Marking World Toilet Day: Campaigning for the Right to Pee

November 19 marked World Toilet Day, a day designated by the United Nations to draw attention to the need to improve sanitation conditions around the world. According to the United Nations, a $1 investment in providing safe water and sanitation generates a $4.3 return in the form of reduced health care costs. The United Nations has set as a goal to halve the proportion of people without access to sanitation. Currently around 1 billion people (or 15% of the world’s population) lacks access to toilets, increasing the risk of people, particularly children, dying from diarrheal disease.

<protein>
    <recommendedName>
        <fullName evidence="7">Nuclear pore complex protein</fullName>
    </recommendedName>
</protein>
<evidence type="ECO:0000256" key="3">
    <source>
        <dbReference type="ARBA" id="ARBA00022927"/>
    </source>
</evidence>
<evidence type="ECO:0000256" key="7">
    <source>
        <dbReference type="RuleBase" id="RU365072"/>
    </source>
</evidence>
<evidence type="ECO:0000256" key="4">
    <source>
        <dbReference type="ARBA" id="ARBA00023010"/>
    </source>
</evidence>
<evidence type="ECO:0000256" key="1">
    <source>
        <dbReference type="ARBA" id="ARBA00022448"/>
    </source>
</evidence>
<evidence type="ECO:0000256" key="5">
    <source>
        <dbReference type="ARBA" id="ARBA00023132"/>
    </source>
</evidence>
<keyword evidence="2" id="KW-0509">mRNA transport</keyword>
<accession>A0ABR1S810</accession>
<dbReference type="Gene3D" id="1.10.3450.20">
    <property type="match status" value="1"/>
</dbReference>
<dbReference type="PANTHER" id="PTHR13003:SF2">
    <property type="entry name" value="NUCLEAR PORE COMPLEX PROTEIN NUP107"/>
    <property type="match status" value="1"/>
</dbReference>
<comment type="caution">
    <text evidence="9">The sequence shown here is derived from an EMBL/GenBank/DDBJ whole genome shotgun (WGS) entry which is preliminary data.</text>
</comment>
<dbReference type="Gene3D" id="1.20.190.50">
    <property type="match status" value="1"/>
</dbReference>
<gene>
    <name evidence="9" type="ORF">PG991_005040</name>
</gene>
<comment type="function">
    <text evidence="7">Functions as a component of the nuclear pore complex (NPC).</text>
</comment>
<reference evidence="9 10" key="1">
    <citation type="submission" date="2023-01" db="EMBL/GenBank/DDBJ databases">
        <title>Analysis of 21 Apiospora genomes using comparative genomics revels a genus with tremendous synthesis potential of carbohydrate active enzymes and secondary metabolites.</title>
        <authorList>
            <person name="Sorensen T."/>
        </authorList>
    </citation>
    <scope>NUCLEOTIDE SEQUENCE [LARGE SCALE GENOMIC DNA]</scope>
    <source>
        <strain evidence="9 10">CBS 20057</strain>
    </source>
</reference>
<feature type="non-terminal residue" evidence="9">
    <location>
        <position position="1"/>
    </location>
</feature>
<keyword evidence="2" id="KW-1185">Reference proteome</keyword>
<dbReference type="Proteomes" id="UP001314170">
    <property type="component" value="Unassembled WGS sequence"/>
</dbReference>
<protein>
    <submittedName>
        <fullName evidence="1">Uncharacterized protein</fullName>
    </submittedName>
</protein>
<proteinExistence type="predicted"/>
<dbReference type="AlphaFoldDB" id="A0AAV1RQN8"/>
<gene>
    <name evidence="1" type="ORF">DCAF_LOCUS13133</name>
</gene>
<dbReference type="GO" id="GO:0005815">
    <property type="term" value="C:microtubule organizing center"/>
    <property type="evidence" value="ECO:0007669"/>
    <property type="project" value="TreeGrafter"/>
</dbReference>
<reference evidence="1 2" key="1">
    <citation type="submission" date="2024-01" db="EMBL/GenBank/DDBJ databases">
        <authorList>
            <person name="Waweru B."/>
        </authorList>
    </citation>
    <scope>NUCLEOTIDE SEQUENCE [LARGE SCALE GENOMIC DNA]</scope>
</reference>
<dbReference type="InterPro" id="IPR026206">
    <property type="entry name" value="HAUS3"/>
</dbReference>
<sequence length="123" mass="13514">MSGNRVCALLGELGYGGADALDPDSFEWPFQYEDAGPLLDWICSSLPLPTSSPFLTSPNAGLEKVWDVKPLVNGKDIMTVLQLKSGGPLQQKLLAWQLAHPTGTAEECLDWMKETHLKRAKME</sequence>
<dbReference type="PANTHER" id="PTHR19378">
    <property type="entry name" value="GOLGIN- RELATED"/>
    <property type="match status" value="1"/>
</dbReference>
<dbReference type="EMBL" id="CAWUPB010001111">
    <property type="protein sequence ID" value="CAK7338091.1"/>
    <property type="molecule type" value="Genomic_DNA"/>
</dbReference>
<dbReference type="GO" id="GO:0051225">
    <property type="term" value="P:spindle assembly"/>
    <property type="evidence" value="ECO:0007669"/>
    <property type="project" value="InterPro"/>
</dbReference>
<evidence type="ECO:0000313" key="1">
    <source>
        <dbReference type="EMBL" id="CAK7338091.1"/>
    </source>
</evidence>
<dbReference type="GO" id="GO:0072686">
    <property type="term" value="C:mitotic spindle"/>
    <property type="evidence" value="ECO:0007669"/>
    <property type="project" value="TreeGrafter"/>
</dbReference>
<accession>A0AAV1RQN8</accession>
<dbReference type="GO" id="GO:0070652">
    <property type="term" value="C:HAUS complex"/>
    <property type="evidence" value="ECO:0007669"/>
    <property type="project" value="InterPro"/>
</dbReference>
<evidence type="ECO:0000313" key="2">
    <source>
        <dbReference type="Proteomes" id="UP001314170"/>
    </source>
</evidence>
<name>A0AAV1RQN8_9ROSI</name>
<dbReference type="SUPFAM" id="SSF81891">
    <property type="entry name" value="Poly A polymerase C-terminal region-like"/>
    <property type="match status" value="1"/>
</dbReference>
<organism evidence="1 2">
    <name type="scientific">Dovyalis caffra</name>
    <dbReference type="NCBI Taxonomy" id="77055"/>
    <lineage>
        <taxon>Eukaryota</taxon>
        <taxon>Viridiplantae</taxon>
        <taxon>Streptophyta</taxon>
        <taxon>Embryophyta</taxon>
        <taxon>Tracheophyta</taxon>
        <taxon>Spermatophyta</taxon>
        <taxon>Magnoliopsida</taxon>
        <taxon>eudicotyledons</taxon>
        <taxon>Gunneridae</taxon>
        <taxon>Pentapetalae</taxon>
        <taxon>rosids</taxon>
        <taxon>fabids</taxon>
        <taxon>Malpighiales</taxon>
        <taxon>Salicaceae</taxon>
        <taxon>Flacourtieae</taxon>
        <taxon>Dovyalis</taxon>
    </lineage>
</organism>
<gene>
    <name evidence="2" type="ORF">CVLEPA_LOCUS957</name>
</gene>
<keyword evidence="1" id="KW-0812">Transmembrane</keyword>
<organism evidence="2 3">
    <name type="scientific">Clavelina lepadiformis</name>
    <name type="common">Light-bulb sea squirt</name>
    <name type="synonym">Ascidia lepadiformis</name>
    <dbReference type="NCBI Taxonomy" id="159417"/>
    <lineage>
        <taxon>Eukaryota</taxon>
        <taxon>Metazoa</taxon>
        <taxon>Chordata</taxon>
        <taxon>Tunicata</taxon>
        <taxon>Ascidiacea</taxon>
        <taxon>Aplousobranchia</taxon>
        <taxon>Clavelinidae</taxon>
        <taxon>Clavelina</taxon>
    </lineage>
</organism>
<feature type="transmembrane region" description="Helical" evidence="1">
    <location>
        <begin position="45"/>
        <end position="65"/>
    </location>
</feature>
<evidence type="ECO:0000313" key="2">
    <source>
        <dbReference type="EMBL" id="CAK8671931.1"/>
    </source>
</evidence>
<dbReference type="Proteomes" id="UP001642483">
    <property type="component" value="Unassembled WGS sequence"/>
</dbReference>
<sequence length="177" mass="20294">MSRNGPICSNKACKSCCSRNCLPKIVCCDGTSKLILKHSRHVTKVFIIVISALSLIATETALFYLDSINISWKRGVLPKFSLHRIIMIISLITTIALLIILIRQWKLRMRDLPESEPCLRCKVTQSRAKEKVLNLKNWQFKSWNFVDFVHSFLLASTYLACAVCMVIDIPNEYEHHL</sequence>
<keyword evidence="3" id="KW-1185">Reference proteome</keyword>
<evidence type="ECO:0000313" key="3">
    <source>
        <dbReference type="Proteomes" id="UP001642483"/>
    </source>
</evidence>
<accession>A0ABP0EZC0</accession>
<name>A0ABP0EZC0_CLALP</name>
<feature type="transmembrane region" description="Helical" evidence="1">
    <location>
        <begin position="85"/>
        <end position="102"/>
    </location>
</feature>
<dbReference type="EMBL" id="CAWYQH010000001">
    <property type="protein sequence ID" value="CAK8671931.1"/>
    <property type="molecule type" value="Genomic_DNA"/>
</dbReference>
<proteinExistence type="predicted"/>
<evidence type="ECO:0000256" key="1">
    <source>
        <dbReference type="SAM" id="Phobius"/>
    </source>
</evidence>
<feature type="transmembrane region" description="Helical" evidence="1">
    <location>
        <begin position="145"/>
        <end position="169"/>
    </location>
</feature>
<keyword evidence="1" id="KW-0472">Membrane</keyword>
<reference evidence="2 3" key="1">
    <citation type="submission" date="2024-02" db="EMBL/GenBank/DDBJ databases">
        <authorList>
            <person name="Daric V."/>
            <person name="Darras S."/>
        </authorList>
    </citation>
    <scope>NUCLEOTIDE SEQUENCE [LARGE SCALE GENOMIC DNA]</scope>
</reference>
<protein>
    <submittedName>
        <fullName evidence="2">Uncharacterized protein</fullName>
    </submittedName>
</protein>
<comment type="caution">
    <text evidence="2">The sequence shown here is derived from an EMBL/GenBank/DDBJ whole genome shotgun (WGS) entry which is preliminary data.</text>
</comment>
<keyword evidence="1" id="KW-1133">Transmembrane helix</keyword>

In India, campaigners have been carrying out the Right to Pee campaign, drawing attention to the unequal practice of charging women to use toilets in large cities while men can use urinals for free. Campaigners claim that this practice forces poor women to relieve themselves in fields and alleyways, increasing risk of rape and sexual assault. They have demanded the government provide free access to urinals for women in major cities.

What do you think? What could governments in both the global North and South do to improve access to sanitation around the world? Is there a right to sanitation? Should there be? Why?

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